Sunday, 27 December 2009

3 Idiots over 3 D anyday

I slept through most of Avatar a few days back. I was sleep deprived. I had a heavy lunch before watching the film. But to be honest the story didn't engross me.

I watched 3 Idiots this afternoon. I slept late last night. Didn't have my post breakfast Sunday nap. The show coincided with my Sunday afternoon ghoom or siesta... sacrosanct to the Bong Bhodrolok.

I did not sleep in the movie.

Yes, it took off from where Tare Zameen Par left. And the second half was Munna Bhai 3. K feels it had every cliche possible and that it is no Dead Poet's Society or even DevD.

But I liked it. It was not new yet refreshing. There were cliches but it also made fun of cliches (the art house treatment of the Rastogi family poverty for example). The film oozed melodrama specially post the samosa break. Yet you could feel that the script writer hadn't left the building.

The message of 'excel in what you are passionate about and success will follow' is something some of us talk about. But it is a message which is still new to most of Joint Entrance Test crazy middle class India. Or at least something we don't talk about at home. A bit like sex. Yes, 3 Idiots it is no Dead Poet's Society but it has taken the message across to parts of India which DVDs from Bandra's Movie Junction don't reach. And in a manner that is light and engaging.

It is also a message which is particularly poignant to many thirty plus Bloggers I am sure. Folks who blog because they like to write. Writing is something which they don't do for a living. And they often write on things which, again, have nothing to do with what they do to earning a living.

3 Idiots raises many questions. Do we want to answer them?

Including, in a different vein, why shoot films in New York and Switzerland. 3 Idiots really romanced the hills of Uttaranchal. And the last sequence set in Ladakh, was breath taking. The blue of the lake was purer than anything I have ever seen.

With Aamir Khan is around 'All would be well' with Indian cinema. To think that I was a bigger Salman Khan fan when they both started off!

I guess there is still nothing to beat good old story telling. Even if it is in just two dimensions.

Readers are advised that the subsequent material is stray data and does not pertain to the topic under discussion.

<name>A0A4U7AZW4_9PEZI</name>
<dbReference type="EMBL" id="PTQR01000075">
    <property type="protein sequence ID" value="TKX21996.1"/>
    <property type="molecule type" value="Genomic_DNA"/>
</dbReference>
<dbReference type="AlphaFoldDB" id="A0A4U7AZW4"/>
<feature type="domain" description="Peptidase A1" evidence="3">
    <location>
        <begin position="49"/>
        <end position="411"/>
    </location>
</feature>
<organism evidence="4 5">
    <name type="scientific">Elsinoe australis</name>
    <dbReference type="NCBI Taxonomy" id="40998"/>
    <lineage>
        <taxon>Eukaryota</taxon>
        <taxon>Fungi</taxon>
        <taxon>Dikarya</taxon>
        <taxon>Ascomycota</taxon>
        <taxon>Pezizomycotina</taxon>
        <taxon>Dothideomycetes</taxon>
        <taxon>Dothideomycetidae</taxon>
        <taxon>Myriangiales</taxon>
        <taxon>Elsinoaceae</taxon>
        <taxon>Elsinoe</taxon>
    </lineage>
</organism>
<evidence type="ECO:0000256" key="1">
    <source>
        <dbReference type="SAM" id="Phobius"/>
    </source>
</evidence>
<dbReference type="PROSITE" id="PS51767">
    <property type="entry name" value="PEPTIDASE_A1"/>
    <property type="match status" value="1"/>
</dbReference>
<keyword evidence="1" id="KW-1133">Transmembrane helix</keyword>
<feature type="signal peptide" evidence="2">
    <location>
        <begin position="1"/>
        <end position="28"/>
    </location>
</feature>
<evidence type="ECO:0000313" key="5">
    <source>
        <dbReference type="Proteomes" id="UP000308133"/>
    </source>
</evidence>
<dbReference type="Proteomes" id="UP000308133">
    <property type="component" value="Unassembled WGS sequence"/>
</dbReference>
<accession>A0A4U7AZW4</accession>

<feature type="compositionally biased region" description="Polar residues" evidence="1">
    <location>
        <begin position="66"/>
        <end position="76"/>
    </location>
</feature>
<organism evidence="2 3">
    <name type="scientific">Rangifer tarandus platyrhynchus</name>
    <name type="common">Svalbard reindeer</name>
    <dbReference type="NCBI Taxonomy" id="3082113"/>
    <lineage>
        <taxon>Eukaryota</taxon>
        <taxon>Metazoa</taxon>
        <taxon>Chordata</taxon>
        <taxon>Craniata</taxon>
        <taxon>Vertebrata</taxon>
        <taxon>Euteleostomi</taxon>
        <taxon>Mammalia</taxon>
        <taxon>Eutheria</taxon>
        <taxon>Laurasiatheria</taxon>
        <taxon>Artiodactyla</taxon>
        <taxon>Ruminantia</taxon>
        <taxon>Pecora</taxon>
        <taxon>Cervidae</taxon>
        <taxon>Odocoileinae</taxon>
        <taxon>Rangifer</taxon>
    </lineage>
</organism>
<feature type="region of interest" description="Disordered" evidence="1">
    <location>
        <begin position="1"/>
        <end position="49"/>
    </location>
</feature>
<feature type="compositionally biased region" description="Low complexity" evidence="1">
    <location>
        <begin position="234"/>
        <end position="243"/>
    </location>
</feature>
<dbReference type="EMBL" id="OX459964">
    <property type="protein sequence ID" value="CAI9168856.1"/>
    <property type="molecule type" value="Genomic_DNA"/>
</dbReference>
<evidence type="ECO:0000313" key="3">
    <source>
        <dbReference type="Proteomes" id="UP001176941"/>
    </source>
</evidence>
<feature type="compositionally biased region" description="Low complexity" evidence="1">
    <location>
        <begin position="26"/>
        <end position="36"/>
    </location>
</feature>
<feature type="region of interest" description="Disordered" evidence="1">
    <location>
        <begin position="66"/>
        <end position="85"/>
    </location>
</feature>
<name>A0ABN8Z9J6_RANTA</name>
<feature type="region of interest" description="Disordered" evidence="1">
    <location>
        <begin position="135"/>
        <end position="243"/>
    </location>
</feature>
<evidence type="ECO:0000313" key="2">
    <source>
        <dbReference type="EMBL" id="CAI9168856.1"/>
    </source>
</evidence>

Thursday, 24 December 2009

Happy Holidays

Out of office replies of offices shut from the 24th of December to 4th, in some cases 12th Jan, have begun to come in from the West. A few months before we begin to get ten day long OOOs from the Far East for the Chinese New Year. And then seven days for Ramadan and 30 half days from the Middle East.

Pity that we don't have the concept of vacations in Corporate India. In fact we are the first to criticise ourselves about the number of holidays that we have. Yet what do our OOOs read like? One day here and at the most a three day weekend there. Even the apocryphal shut down in Calcutta for Durga Puja is actually for three days which could include a weekend too. But then we have made self deprecation a fine art haven't we?

It's sad that life has passed India by.

And thank you Lord Clive for this three day weekend.

Merry Christmas.

Wednesday, 23 December 2009

The importance of being 'Nyaka'

'Nyaka' is a Bengali term which beats translation. It could mean coy, coquettish, scheming, la di da. There is no one word which captures it. The term is used in a pejorative context and has a sarcastic tone to it. Used a bit more for women than for men. Has a feminine context when used for men.

I posed the challenge of translating 'nyaka' into English to fellow Bengalis in Facebook. Here's a sample of the answers that I got.

I have removed the names and kept the statuese as is, hope it's not too difficult to read

Bong man 1

Coy.....but that does capture the essence
14 December at 14:37 ·

No ...not entirely. A colleague just suggested precocious. Maybe its too intrinsic a Bong trait to be translated :)
14 December at 14:50 ·

Bong woman 1

kol-lan, difficult to get a english / hindi word for nyaka.
14 December at 15:11 ·

that's the point
14 December at 15:15 ·

Bong woman 2
oh, i think the essence of the word 'nyaka' will be lost in translation. just like getting a bengali word for 'smart'. 'ustaad' is the closest ( as suggested by my bro) but it is a derivative from 'ustaad'. may be that's why we keep hearing bongs saying " bhishon smart";-)
14 December at 15:51 ·

and then there is 'paaka' . Precocious would be somewhat there for paka but not as colloquial
14 December at 15:54 ·

Bong woman 3
affected, spoilt, irritatingly coy, are words/ phrases that sound somewhat close to me for nyaka
14 December at 16:45 ·

Bong woman 3
even pampered, could do somewhat
14 December at 16:45 ·

Bong woman 3
pampered drama queen could also work
14 December at 16:47 ·

ok ...the context i am looking at would be similar to 'aar nyakami korona'....say a person created a problem/ dispute and then kept beating his or her chest about it...just to clarify this is an academic discussion to illustrate a point :)
14 December at 16:48 ·

Bong woman 3
ya understood, in that context drama queen, appeals to me
14 December at 16:54 ·

i suggested that too...but apparently that was 'too strong'
14 December at 16:57 ·

Bong woman 3